Comment: The unbundling into a logistics and an automotive business will make eventual sense to punters as the market learns to better understand the separate units on their own merits.

IOL 31/10/18

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Factories  Trouble down at the mill

Factories, eh. The workhorses of the manufacturing sector. Faceless, smoking things, plonked down in the unfashionable parts of town. Unsung, except occasionally by Springsteen or Dire Straits, and now, we are told, underutilised too. SA’s factories, according to StatsSA, are operating at only 81% of their capacity in the third quarter, up from 80.6% in the second, but still. How can this be? The biggest contributor to the 20-odd percent that is not being used is a simple lack of demand from an enervated consumer base, at 11.7%. “Other” is the (not particularly illuminating) second biggest factor (4.1%), while a lack of materials and skilled people account for the rest. Our most underutilised plants are clothing factories at 72.3%; our least underutilised are petroleum and plastic plants at 83.8%.
Comment: These seem like numbers that can be tackled incrementally. Interesting reading.

Business Day 01/11/18

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Choppies  Cuts like a knife

Not a great week for Choppies: it has been suspended from the JSE and the Botswana Stock Exchange, and one of their senior non-execs, a Mr Sydney Muller, has also quit with immediate effect, and with no reasons given. In September, you may recall, the presumably troubled retailer relisted on both the Botswana and South African stock exchanges after changing auditors, but based on the continued absence of a P&L, it’s been booted off again. Choppies runs ±200 stores, mainly in Botswana and in the north-western parts of South Africa. It has a market value of around R50m, and territorial ambitions.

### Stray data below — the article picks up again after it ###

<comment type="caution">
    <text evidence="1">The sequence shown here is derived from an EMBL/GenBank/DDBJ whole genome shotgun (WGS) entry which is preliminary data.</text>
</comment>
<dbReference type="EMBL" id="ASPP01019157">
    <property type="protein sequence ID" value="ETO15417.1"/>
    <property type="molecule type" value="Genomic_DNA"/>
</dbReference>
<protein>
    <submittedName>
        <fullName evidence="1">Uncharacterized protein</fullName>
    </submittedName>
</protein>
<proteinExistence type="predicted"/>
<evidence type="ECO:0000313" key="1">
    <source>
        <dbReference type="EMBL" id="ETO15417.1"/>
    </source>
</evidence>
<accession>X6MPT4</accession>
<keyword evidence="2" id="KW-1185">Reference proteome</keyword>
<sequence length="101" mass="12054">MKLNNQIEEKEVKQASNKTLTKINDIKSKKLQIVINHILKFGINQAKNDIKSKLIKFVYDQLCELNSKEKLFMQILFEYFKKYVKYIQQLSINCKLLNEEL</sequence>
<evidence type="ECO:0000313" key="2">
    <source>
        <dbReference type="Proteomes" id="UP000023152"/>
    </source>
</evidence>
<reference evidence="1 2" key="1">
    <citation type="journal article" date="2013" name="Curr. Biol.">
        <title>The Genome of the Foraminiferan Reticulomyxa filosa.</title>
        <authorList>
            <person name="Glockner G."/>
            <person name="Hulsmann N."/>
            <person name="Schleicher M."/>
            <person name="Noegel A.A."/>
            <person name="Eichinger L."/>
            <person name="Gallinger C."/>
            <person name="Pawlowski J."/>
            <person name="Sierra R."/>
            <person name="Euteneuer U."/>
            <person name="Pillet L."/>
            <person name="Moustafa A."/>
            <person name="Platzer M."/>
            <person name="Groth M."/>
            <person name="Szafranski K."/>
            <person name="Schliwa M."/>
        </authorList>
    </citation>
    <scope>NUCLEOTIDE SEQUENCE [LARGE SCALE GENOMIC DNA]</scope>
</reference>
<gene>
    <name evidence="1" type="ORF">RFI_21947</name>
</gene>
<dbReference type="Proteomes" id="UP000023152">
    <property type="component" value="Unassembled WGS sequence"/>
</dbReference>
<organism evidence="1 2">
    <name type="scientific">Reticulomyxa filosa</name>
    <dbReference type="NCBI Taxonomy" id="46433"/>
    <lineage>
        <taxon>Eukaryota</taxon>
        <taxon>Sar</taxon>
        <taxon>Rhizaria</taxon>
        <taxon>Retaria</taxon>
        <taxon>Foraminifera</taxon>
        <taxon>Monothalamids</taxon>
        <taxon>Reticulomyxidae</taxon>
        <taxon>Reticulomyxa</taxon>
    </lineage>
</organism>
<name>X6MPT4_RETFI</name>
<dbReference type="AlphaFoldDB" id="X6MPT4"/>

Business Day 01/11/18

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Plastic waste  Trashed

H&M, Mars, Unilever, Coca-Cola, Kellogg and Nestlé are among 250 major FMCG businesses which have promised to cut all plastic waste from their operations, to eliminate all single-use plastics from their value chains, and to invest in new technology so all packaging can be recycled by 2025. The initiative comes from a partnership between the Ellen MacArthur Foundation and the United Nations Environment Programme (UNEP), and is an excellent first step in the eventual clean-up of our cities and our seas.

The Independent 29/10/18

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Communications  Big gulp

Over in the United States, where corruption is codified into law, big soda businesses like Coca-Cola and Pepsi-Co employ lobbyists and communications agencies to influence local government to drop levies on a range of food and drink, notably beverages containing vast quantities of sugar. So, for example, voters in states like Oregon and Washington have been targeted by a $25m ad campaign to fight anti-obesity efforts by local government, from the disingenuously-named ‘Yes! To Affordable Groceries’ group.

CNBC 03/11/18

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Anheuser-Busch InBev  Small beer

The $100bn purchase of SABMiller, together with a string of craft breweries has proven to be something of a millstone around the neck of the world’s biggest brewer, as beer consumption continues its decline in the world’s two biggest markets, the US and Brazil. This has resulted in marginal volume increases for the third quarter, a halving of the dividend and a 10% decline in the share price. Scale is not without its risks.

The Motley Fool 2/11/18